PSR J1748-2446ad

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PSR J1748-2446ad is currently (as of July 2015) the fastest rotating known millisecond pulsar . Its extremely precisely determined rotation frequency is 716.35556 Hertz ( standard deviation 0.00003), corresponding to a rotation time of less than 1.4 milliseconds. It replaces the record holder PSR B1937 + 21 with 642 Hertz (1.6 milliseconds rotation time) that was found in 1982 .

The pulsar was discovered on November 10, 2004 by Jason WT Hessels ( McGill University ) at the 100-meter radio telescope in Green Bank in the globular cluster Terzan 5 and confirmed on January 8, 2005. Its radius must be less than 16 kilometers, its rotational speed at the equator is around 24 percent of the speed of light . A lower limit for the duration of rotation is the centrifugal force, which must be smaller than the gravity on the surface. For a neutron star 20 kilometers in diameter, the lower limit of the period of rotation is in the range of 1 millisecond per revolution.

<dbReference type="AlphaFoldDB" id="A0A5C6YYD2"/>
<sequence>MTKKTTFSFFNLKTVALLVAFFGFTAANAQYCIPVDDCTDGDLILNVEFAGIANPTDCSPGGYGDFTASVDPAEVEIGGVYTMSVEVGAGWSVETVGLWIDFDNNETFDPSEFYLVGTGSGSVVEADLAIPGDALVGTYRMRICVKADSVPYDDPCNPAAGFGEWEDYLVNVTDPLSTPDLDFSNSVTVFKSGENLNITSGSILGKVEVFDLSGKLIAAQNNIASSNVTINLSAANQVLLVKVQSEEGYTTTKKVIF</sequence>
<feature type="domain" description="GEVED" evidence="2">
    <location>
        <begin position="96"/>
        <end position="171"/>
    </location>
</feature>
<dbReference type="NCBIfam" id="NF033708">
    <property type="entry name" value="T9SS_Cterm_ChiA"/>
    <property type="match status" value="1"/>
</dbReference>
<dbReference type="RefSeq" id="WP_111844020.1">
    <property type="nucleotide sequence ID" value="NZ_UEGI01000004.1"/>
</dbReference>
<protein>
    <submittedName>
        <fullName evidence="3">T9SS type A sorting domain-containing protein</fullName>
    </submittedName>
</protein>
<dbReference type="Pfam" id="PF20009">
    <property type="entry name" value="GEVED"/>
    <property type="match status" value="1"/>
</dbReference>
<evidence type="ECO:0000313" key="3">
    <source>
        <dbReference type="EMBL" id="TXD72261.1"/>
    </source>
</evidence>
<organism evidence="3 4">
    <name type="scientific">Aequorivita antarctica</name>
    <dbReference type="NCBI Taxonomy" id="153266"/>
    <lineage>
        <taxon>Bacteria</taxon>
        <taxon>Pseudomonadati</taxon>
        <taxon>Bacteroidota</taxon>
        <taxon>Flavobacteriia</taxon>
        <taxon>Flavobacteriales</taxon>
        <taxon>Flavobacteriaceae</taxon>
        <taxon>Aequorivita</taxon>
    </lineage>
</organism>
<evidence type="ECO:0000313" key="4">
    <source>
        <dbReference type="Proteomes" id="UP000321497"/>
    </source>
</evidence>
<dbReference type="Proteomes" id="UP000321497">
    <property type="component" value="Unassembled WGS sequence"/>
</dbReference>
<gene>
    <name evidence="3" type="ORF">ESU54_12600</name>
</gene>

PSR J1748-2446ad forms with a main sequence star of presumably 0.14 solar masses, from which the pulsar subtracts mass, a binary star system , which is located in the globular star cluster Terzan 5 in the constellation Sagittarius and is therefore an estimated 19,000 light years away from Earth. The pulsar and the main sequence star orbit each other every 26 hours in an almost circular orbit, but the pulsar is not visible for about 40 percent of its orbit because it is covered by the gas curtain of its companion.

The period of rotation of the pulsar only slows down by less than 3 · 10 −13 Hertz / second. This could be explained by the emission of electromagnetic waves . A possible indication of the radiation of gravitational waves has not yet been found.